Migrant workers at greater risk of modern slavery after Brexit, research finds | Modern slavery


Visas created hastily to solve labour shortages as a result of Brexit have put workers at greater risk of modern slavery and exploitation, research has found.

Strict conditions on agricultural and care visas created after Britain left the EU expose workers to “hyper-precarity” and increase their vulnerability to exploitation, a study by a coalition of leading universities and charities has concluded. Since Brexit, farm workers and care home workers have had a route to Britain on time-limited visas with stringent conditions.

Workers on the schemes faced significant issues of debt and deductions from wages because of illegal recruitment fees as well as costs incurred from travel, training, accommodation and high visa charges, researchers found. They also described deception by intermediaries, who misled workers about the conditions and length of employment they could expect.

Migrant workers’ vulnerability to exploitation was compounded by the hostile environment as fears of immigration enforcement action deterred them from reporting mistreatment or exploitation to the authorities, researchers found. The risks were increased by the fact that government agencies charged with enforcing employment rights were underfunded and did not have capacity to audit workplaces proactively, the study said.

Dr Inga Thiemann at the University of Leicester, who led the research team, said there was a high risk of “labour exploitation and debt bondage” under both visas. She said Brexit had made workers more vulnerable because those coming from Europe had previously “had the possibility to make complaints and to talk about labour exploitation because they wouldn’t risk their status automatically if their employer revoked the sponsorship”.

Thiemann added: “What we see a lot of in the care sector is that people aren’t willing to come forward even if they are experiencing severe labour abuse because they are not sure that they can find another sponsor within the timeframe that the Home Office gives them to do so. So they’re more afraid of losing their job and having to go back home and having all this debt they have incurred than they are of continuing with the exploitation they are experiencing.”

She said it needed to be easier for workers to change employers, so that moving jobs was “an actual possibility”, adding: “It cannot stay in this hypothetical state because otherwise workers are just too vulnerable.”

One man who came to Britain from the Philippines under a care worker visa in 2022 said he often had to work 12-hour shifts without breaks looking after residents with dementia for minimum wage. The man, 30, who previously worked as a teacher, said he paid more than £3,000 for flights for him and his wife to come at less than two weeks’ notice and was still paying his sister back for the flight.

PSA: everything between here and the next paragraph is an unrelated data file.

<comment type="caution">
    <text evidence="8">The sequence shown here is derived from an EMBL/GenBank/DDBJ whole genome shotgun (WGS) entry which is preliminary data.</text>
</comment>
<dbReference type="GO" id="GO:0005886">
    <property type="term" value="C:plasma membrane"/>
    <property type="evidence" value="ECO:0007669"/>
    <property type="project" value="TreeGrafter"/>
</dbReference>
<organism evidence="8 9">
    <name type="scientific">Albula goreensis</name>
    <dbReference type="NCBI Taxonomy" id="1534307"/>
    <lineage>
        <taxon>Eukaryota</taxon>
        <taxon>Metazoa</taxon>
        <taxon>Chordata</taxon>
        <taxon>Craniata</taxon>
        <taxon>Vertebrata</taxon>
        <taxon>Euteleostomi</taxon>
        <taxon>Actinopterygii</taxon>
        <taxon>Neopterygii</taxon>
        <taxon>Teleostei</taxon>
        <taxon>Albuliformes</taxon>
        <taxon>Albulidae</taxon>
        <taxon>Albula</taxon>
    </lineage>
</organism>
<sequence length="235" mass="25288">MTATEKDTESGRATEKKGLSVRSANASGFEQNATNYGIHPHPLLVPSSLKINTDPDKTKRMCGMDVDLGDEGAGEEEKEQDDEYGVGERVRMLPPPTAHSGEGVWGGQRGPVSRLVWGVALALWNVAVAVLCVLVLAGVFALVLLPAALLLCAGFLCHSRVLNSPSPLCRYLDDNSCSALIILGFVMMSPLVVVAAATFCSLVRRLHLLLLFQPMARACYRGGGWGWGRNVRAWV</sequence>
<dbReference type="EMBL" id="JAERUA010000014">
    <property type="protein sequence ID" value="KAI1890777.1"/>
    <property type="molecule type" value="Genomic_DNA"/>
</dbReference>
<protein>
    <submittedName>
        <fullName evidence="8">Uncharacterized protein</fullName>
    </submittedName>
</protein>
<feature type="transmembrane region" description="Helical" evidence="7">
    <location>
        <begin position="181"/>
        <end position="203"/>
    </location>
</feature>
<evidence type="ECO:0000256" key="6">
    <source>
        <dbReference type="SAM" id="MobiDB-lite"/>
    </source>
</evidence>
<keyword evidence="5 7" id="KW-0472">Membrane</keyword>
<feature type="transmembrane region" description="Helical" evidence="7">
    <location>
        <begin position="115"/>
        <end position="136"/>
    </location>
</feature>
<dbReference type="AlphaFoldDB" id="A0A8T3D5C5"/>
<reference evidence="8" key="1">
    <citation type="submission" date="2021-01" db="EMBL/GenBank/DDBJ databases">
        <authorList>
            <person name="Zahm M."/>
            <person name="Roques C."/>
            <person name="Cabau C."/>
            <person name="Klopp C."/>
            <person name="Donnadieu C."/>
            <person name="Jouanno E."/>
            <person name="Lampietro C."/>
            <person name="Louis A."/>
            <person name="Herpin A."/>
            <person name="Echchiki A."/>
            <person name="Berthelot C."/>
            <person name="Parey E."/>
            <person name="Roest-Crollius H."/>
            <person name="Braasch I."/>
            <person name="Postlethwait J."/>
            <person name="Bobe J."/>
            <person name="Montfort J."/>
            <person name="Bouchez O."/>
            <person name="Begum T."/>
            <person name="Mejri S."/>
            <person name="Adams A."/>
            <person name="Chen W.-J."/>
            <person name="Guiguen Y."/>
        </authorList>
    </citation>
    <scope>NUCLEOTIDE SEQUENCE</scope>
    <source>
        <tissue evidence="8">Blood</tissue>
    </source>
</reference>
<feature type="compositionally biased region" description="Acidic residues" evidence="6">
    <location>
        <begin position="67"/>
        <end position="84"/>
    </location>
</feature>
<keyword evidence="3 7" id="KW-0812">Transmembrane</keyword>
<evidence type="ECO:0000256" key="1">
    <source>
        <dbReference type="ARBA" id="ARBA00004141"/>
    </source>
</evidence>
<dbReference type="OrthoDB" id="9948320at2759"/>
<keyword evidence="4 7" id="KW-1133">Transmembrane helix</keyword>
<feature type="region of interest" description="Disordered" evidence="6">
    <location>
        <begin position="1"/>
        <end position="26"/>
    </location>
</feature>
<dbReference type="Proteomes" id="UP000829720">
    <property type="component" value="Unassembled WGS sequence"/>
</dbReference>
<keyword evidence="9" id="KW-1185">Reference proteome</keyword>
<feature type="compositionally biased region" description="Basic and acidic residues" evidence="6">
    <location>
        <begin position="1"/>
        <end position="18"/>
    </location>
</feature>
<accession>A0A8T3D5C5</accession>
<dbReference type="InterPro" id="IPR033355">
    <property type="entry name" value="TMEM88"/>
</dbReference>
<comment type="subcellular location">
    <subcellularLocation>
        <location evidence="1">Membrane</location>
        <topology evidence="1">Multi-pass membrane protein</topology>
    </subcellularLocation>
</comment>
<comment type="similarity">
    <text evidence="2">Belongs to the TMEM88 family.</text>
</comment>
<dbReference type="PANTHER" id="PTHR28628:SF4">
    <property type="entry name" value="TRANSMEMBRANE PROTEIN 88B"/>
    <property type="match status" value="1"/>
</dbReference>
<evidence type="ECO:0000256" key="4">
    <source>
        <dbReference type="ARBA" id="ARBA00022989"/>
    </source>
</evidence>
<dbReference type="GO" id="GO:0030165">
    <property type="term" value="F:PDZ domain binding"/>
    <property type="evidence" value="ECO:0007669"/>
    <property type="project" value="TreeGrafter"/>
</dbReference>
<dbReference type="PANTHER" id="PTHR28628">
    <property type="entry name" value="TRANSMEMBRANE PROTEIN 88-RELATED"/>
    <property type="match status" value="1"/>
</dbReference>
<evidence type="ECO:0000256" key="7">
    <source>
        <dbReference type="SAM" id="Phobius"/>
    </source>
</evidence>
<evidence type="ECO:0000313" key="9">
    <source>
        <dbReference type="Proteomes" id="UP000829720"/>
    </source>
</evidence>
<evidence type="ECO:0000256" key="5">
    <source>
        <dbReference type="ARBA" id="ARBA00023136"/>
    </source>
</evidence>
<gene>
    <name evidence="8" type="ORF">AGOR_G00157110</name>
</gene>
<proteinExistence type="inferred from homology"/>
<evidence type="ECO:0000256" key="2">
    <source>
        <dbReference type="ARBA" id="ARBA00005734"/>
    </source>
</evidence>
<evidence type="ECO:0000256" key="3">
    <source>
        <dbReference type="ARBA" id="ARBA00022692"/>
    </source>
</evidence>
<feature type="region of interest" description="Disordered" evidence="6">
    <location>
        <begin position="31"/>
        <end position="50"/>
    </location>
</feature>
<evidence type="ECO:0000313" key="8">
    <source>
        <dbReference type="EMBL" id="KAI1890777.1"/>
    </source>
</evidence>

He told the Guardian: “Everything just goes on whatever you’re paying for and nothing is left. I tried my luck here but right now I have more debt than before and I’ve been here a year and a half.”

He said he was also being charged almost £300a month in unclear fees from the agents who brought him to Britain. “They say it’s for processing of our visas, but in my opinion they’re trying to get money from us,” he said.

He had been expecting accommodation to be included with the job but had to rent a room in a shared house with his wife and new baby, which uses up most of his income. “I came here to give my family a good chance of living and provide for them and it’s a scary feeling to be in this spot.

“Some of my colleagues had to pay job-finding fees of thousands of pounds to get here … I’m continuously looking for another job. My colleagues even sold land and cars back home just to come here. I need to be strong for my kid and my wife but it’s very stressful.”

Care worker visas have also come under criticism from the former chief inspector of borders and immigration, whose inspection of immigration in the care sector was published this week. In his foreword, David Neal wrote that the Home Office had used a visa model based on one for highly skilled workers sponsored by multinationals and “applied it to a high-risk area – migration into an atomised and poorly paid sector”.

Neal noted: “Its control measures to mitigate the risk were totally inadequate. There is just one compliance officer for every 1,600 employers licensed to sponsor migrant workers.”

The seasonal worker visa has faced similar criticism and was rolled out before a pilot of the plan was reviewed. The report noted that the Home Office continued to expand the scheme despite strong evidence of worker exploitation and mistreatment.

A Home Office spokesperson said: “We do not tolerate illegal activity in the labour market and will always take decisive action where we believe abusive practices are taking place. To address concerns about abuse within the health and care worker sector, providers in England are now only able to sponsor migrant workers if they are undertaking activities regulated by the Care Quality Commission.

“The seasonal workers route has been running for four years and each year improvements have been made to stop exploitation and clamp down on poor working conditions while people are in the UK.”

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